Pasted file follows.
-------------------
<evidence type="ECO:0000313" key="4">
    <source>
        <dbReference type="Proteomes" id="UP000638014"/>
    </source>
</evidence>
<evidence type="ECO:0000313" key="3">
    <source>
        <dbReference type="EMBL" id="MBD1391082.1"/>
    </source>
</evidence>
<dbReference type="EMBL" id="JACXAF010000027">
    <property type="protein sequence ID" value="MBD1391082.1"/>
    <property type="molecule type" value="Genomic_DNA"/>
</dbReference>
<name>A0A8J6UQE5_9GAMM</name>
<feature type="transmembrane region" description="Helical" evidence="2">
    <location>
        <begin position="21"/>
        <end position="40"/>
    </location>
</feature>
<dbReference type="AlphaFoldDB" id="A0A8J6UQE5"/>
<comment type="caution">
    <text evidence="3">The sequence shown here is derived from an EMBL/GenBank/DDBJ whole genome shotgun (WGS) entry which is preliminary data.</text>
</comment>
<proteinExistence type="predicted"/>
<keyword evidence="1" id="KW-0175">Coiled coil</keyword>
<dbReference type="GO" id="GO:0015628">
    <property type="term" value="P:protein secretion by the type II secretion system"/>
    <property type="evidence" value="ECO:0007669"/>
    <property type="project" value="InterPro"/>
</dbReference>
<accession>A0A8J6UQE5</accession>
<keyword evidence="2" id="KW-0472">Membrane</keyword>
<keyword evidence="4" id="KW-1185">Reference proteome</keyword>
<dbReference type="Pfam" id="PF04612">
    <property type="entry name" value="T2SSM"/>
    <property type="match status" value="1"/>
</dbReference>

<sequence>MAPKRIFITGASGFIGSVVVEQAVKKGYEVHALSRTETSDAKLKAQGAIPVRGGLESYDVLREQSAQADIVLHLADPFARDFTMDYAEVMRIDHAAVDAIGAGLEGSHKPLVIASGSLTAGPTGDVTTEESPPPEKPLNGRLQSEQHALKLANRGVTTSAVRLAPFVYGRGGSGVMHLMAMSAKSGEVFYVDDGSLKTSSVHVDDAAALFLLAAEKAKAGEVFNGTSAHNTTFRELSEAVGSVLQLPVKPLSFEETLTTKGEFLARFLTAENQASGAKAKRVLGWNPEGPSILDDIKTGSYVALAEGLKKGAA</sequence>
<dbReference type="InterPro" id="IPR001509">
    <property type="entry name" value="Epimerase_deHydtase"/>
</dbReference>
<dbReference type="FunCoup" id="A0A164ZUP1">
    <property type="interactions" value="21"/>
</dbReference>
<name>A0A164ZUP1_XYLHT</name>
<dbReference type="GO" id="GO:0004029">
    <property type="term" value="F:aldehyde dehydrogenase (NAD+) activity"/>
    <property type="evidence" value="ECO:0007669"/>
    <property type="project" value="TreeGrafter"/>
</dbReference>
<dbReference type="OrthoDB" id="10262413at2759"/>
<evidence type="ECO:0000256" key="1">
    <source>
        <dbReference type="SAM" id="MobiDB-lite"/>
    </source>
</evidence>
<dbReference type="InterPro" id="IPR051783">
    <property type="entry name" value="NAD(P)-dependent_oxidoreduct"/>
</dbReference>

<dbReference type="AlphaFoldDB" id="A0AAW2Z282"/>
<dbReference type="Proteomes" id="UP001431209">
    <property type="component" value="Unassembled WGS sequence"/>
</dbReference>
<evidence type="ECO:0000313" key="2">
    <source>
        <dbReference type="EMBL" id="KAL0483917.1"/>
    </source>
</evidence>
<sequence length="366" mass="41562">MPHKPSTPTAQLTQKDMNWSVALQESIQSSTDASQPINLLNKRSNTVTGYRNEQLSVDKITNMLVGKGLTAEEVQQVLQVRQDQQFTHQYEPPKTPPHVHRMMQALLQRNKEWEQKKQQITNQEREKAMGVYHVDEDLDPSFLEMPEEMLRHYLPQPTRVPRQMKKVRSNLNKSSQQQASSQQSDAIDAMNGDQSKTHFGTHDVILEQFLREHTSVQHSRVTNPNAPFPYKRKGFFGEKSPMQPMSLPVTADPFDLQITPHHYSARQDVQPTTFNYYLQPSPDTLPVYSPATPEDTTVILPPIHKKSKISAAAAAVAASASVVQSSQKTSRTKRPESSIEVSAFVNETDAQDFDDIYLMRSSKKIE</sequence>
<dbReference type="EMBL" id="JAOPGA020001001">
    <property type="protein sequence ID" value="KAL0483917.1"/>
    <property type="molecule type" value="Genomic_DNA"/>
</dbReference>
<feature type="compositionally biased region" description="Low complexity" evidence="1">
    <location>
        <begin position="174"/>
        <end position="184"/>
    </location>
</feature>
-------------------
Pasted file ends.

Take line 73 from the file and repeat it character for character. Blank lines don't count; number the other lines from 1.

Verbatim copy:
    <property type="protein sequence ID" value="KAL0483917.1"/>